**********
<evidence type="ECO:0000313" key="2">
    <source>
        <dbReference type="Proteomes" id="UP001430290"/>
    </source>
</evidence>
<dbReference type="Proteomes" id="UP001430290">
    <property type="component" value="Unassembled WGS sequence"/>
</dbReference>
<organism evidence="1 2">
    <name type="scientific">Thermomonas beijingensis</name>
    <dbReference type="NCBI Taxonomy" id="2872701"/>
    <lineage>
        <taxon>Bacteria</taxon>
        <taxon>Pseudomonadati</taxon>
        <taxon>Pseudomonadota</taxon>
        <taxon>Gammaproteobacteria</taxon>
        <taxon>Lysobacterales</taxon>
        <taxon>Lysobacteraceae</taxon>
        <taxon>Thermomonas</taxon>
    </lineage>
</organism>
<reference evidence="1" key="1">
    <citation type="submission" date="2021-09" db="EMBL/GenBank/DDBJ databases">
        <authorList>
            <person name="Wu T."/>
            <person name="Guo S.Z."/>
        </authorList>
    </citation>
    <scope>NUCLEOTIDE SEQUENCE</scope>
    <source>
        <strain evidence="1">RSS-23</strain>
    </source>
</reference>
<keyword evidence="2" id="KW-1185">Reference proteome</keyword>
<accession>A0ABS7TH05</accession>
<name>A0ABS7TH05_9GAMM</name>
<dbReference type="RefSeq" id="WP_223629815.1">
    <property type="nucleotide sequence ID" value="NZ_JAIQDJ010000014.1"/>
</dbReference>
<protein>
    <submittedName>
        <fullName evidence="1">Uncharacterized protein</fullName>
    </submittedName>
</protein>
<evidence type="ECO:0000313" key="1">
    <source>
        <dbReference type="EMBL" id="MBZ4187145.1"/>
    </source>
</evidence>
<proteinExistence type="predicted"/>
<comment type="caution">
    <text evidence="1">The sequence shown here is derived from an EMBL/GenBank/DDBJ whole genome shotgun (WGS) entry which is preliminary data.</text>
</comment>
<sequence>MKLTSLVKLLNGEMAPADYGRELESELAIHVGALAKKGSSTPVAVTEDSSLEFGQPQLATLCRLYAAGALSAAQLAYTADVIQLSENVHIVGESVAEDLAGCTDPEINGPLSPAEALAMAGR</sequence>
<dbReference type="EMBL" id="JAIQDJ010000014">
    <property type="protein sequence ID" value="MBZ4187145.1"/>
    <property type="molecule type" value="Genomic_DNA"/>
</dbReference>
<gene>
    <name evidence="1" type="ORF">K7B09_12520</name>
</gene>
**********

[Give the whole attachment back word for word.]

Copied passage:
<evidence type="ECO:0000313" key="2">
    <source>
        <dbReference type="Proteomes" id="UP001430290"/>
    </source>
</evidence>
<dbReference type="Proteomes" id="UP001430290">
    <property type="component" value="Unassembled WGS sequence"/>
</dbReference>
<organism evidence="1 2">
    <name type="scientific">Thermomonas beijingensis</name>
    <dbReference type="NCBI Taxonomy" id="2872701"/>
    <lineage>
        <taxon>Bacteria</taxon>
        <taxon>Pseudomonadati</taxon>
        <taxon>Pseudomonadota</taxon>
        <taxon>Gammaproteobacteria</taxon>
        <taxon>Lysobacterales</taxon>
        <taxon>Lysobacteraceae</taxon>
        <taxon>Thermomonas</taxon>
    </lineage>
</organism>
<reference evidence="1" key="1">
    <citation type="submission" date="2021-09" db="EMBL/GenBank/DDBJ databases">
        <authorList>
            <person name="Wu T."/>
            <person name="Guo S.Z."/>
        </authorList>
    </citation>
    <scope>NUCLEOTIDE SEQUENCE</scope>
    <source>
        <strain evidence="1">RSS-23</strain>
    </source>
</reference>
<keyword evidence="2" id="KW-1185">Reference proteome</keyword>
<accession>A0ABS7TH05</accession>
<name>A0ABS7TH05_9GAMM</name>
<dbReference type="RefSeq" id="WP_223629815.1">
    <property type="nucleotide sequence ID" value="NZ_JAIQDJ010000014.1"/>
</dbReference>
<protein>
    <submittedName>
        <fullName evidence="1">Uncharacterized protein</fullName>
    </submittedName>
</protein>
<evidence type="ECO:0000313" key="1">
    <source>
        <dbReference type="EMBL" id="MBZ4187145.1"/>
    </source>
</evidence>
<proteinExistence type="predicted"/>
<comment type="caution">
    <text evidence="1">The sequence shown here is derived from an EMBL/GenBank/DDBJ whole genome shotgun (WGS) entry which is preliminary data.</text>
</comment>
<sequence>MKLTSLVKLLNGEMAPADYGRELESELAIHVGALAKKGSSTPVAVTEDSSLEFGQPQLATLCRLYAAGALSAAQLAYTADVIQLSENVHIVGESVAEDLAGCTDPEINGPLSPAEALAMAGR</sequence>
<dbReference type="EMBL" id="JAIQDJ010000014">
    <property type="protein sequence ID" value="MBZ4187145.1"/>
    <property type="molecule type" value="Genomic_DNA"/>
</dbReference>
<gene>
    <name evidence="1" type="ORF">K7B09_12520</name>
</gene>